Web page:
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n a m o W ON A MISSION

BY JOHN BLOSSER

W

hen the United States faced the threat of the Axis powers during World War II, Robert Sargent Shriver Jr. went to battle, serving in the South Pacific and the legendary Battle of Guadalcanal. About 60 years later, when Sargent was diagnosed with Alzheimer’s disease, his daughter, Maria Shriver, went to battle for him – and countless others facing the degenerative illness. “It’s not really a cause. It’s a mission or a ministry,” Shriver says. “I look at it as a spiritual quest. Dad was diagnosed with Alzheimer’s in 2003, and watching someone who was the most brilliant human being

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on the planet lose their mental capabilities slowly, day by day, is an astonishing thing to witness.” Already a longstanding advocate for individuals with intellectual disabilities, including working with the Special Olympics (which her late mother, Eunice Kennedy Shriver, founded), Shriver dedicated herself to educating and motivating the public about Alzheimer’s. “I’m focused on galvanizing everyday people, educating them about their health and empowering them to take control of their own lives and the lives of their parents,” she says. “I raise money to fund research, but it’s not my primary objective. My pri-

T H E B O C A R AT O N O B S E R V E R

mary objective is to get into people’s heads with information so that they might change how they live.” Along the way, the journalist and producer learned that two-thirds of Alzheimer’s sufferers are women, she says, and began to focus more on that population, including founding the Women’s Alzheimer’s Movement. She has testified twice before the Senate about the need for increased Alzheimer’s awareness and funding, and the Alzheimer’s Association gave her the first Alzheimer’s Women’s Initiative Leadership Award in 2016 as well as its Lifetime Achievement Award this year. “I’m trying to sound an alarm,” says Shriver, who turns 62 this month, which is also Alzheimer’s Awareness Month. “I’m trying to put it in the forefront of your mind. It is a mission to get the country to pay attention to it and to get young people to pay attention to it.” The Alzheimer’s Association estimates that the disease strikes a new person every 66 seconds. By 2050, with an increasingly elderly population, that will become as frequent as every 33 seconds. It is the sixth leading cause of death in the United States, affecting more than 5 million people, a number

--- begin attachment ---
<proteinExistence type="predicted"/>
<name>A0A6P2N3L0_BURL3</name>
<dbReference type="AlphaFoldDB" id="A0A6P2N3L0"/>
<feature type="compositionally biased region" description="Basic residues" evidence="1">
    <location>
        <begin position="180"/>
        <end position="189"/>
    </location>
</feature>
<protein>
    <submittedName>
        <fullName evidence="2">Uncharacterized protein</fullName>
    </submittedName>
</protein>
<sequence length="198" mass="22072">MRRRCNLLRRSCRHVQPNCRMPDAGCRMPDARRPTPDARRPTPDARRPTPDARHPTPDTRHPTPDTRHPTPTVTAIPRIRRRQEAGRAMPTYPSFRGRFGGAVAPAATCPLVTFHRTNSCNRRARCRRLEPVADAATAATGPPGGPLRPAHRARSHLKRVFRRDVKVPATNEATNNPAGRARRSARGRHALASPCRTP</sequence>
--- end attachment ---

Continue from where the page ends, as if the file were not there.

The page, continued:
expected to increase to 16 million by 2050. Caring for sufferers of Alzheimer’s and other dementia patients will cost $259 billion in 2017 and is expected to cost $1.1 trillion by 2050. “This is a perfect challenge because it is the biggest challenge of this century – to try to halt this disease,” she says. “People say my mind must drive everybody nuts

Photos by Lindsay Wilkes

JOURNALIST AND ACTIVIST MARIA SHRIVER DISCUSSES HER WAR AGAINST ALZHEIMER’S DISEASE

Boca Raton Observer Nov 2017  

The Authority on Boca And Beyond